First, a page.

Tag Archives: Collaborative Divorce

When We Go High And They Go Low: What Happens To A Family?

ch-6-dove-and-serpant “I am sending you out like sheep among wolves. Therefore, be as shrewd as snakes and as innocent as doves.”-the words of Jesus in Matthew 10:16

I used to be a take-no- prisoners litigator leading families to the arena (court) to shed blood, exploiting every conflict I could to “win” the case. I lived this mindset in my own divorce, spending years in blame and unforgiveness. Both circumstances took a toll on my life and my soul.

Somehow I “woke up.”  I chose to  forgive the father of my children and myself.  I redesigned my law practice and became a peacemaker. I healed my life in mind, body and spirit and wrote a book encouraging other lawyers to do the same.

Now when clients come to my office we set goals for them and for their case.   Suffering from betrayal, loss of love and loneliness, clients suggest goals of blame, revenge, hurt and pain.   I redirect them, having a frank conversation with them about “the long game.”

The long game recognizes families are entwined for life, raising children post divorce.  EVERYTHING THEY DO IN THE DIVORCE  SETS A PATH FOR THE REST OF THEIR LIVES.  As their lawyer, I  leave a legacy with my intervention. My client is either buoyed for dignity, forgiveness, respect and calmness or left to pick up the rubble of the destruction I leave behind.

Choices in the divorce must be suited for the long game.  We discuss future family gatherings with the children and grandchildren such as graduations, weddings, and funerals. We envision the cost of the choice to blame, emphasize petty differences, or disparage their co-parent.  Even if we have serious issues (substance abuse, domestic abuse, and other important issues that endanger children) we  proceed with transparency, integrity and dignity for all, while firmly and wisely protecting the children.  Clients insistent on “going low” are referred to another  lawyer.  As a result of this choice of practice, I sleep well and see lives transformed in my office every day.

In one case,  my sad client whose wife had filed for divorce joined me in  discussing the long game.(I represent equal numbers of men and women). He embraced the approach noting that he and the child’s mother were both good people and good parents. They’d both been there for  prenatal care, and child’s dental and medical appointments. They’d both transported child to daycare, shared day to day parenting responsibilities and effectively made many joint decisions.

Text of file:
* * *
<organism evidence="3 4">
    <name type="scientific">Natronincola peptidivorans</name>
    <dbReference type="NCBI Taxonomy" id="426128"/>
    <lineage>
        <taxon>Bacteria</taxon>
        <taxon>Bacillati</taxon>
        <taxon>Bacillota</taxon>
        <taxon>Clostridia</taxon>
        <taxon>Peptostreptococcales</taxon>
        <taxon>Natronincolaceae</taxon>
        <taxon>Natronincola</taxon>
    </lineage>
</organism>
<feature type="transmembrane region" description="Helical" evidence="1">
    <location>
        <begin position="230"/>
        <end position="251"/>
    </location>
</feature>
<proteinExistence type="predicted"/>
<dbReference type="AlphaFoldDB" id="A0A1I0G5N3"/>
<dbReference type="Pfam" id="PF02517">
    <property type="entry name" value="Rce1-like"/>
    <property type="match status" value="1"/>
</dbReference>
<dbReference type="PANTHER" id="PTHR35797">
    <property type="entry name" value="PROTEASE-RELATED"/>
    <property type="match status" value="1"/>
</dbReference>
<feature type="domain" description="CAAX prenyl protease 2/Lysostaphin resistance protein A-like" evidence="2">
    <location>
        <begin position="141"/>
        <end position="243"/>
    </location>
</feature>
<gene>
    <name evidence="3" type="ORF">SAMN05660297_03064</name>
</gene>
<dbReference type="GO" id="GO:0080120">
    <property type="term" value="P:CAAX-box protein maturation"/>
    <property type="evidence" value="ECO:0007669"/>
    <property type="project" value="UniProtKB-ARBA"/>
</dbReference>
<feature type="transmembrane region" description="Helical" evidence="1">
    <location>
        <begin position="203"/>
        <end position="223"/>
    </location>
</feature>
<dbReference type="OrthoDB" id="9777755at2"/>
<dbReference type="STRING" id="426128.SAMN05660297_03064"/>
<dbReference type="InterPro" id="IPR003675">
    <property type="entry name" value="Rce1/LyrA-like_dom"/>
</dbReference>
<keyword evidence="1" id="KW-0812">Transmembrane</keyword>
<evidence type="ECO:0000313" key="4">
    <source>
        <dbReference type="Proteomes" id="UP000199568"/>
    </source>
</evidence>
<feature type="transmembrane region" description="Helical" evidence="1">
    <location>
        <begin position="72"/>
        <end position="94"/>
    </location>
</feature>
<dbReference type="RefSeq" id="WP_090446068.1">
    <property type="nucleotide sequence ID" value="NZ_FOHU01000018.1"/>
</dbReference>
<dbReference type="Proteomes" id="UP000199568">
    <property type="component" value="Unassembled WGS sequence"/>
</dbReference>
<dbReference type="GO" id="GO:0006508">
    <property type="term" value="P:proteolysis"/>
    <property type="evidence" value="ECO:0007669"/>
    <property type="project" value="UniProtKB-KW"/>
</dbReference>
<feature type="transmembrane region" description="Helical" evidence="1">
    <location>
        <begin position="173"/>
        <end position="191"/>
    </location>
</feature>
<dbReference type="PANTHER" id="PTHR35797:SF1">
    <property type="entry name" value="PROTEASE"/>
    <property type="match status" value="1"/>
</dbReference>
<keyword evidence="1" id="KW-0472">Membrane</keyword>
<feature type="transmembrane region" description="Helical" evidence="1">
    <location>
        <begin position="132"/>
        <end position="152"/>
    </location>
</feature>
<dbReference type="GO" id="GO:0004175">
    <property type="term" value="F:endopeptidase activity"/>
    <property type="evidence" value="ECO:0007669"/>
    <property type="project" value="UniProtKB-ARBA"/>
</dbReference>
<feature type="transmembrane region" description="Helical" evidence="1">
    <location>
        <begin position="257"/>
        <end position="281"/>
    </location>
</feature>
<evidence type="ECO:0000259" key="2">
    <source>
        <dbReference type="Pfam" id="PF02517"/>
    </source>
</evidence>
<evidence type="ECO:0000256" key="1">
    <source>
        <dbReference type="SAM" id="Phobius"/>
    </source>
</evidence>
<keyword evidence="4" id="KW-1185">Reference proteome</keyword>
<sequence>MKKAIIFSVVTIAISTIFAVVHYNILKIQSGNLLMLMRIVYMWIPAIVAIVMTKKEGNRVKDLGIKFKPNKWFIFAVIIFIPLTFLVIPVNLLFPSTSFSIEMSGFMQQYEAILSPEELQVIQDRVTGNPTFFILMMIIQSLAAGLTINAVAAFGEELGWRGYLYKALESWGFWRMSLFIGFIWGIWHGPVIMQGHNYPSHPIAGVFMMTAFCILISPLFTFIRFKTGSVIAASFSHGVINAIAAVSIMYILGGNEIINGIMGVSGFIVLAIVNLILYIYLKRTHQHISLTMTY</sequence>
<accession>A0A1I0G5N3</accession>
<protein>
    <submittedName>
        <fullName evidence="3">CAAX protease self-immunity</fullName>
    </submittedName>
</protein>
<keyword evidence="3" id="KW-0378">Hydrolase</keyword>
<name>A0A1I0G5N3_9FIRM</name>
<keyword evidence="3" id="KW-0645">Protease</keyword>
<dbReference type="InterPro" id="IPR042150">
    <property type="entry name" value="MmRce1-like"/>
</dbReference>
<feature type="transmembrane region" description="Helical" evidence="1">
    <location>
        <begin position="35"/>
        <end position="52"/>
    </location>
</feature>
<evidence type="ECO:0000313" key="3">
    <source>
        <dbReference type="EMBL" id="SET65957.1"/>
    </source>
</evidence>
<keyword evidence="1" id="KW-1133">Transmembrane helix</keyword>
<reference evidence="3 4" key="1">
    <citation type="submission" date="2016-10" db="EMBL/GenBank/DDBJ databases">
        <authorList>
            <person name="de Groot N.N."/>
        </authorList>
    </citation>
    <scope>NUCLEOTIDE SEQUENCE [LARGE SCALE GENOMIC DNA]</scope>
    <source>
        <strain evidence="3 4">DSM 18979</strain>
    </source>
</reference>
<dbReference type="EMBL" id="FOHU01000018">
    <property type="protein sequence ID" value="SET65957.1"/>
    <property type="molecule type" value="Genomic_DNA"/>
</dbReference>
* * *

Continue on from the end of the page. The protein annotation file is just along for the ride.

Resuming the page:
I called the lawyer on the other side to discuss the case.

“What are the problems with my guy having shared care?” I asked him, beginning to negotiate settlement.

“Nothing” he assured me.  “My client is a first time anxious mom, wanting primary care. There is nothing wrong with your guy.”

We were optimistic about settlement when we went to mediation.

“They report nothing that would preclude shared parenting other than mom is anxious,” the mediator said in our private caucus, then adding “mom’s lawyer is strongly advocating against settlement.”

I wondered if the lawyer had abandoned seeking compromise and simply decided they would “earn their keep” by supporting mom’s anxiety based position. We were headed for temporary hearing.

In my jurisdiction temporary matters  are decided on sworn affidavits.  No testimony, no clients, and 10 minutes to plead the case across the desk to a judge with no court reporter. Affidavits  are exchanged a moment before walking in to see the judge making the process “trial by ambush.”

My client and I prepared affidavits that supported our request for shared custody with coparenting from two good parents.  My client’s parents signed affidavits supporting both parents and describing a future where the mother would continue to be welcome. We buyoed the long game.

“My wife asked me not to read the affidavits she and her lawyer prepared for the hearing until tomorrow and she is moving in with her parents over the weekend, ” my client stated as we met at the courthouse.

“Search your soul and tell me what you have forgotten until now;  what’s the worst thing she can say and be brutally honest,” I asked my client as my anxiety spiked.  No porn, no drugs, no mistress, no tax fraud, no domestic abuse.  My puzzled client came up empty.

Outside the courtroom I handed opposing counsel our affidavits. “No surprises. High integrity on what we’ve said all along. Two good parents, history of calm waters.”   My adversary shoved affidavits in my hand while looking down at his feet and shuffling towards the courtroom door.

Wife’s affidavit magnified every petty disagreement since the child’s conception describing my client as a “bully” giving wife emotional distress. Wife’s mother substantiated with an affidavit saying the same.  Wife’s father noticeably did not join in.

My client held back tears. “We took the high road and she attacked despite what they have said all along. I feel betrayed again.  I want a pound of flesh!  What good did it do me to be high integrity?”

I left my law clerk to calm the client while I went in to argue my 10 minutes.  The other attorney animatedly described  my client to the judge as a bully, oppressive, mean to his wife.  I calmly argued  the facts; pre-natal care, child’s doctors appointments, daycare pickup,  joint decisions. I  pointed out wife’s affidavit was “she saids” while our evidence proved differently.

The judge granted wife primary physical care minimizing dad’s contact.   “I will never trust her ever again, as long as I live,” my client said as we left the courthouse.

Thanking me for my work, my client said he had believed in the high road and the long game until he was blown up in battle. We agreed I’d transition him to a gladiator colleague equipped with depositions designed to embarrass his wife, highlight her after-discovered boyfriend (although fault is not relevant under the law), and engage in other aggressive tactics of war to win the final hearing.  War that cost thousands of dollars of the child’s college savings money.

For a moment I second guessed my strategy. Did I just get out-lawyered? Did  my adversary’s choice to lie about the case and hold back the evidence until the end make him the better lawyer?  That lawyer now holds a permanent spot  on my “untrustworthy” list where he’ll stay long after we both forget the two clients we represented that day.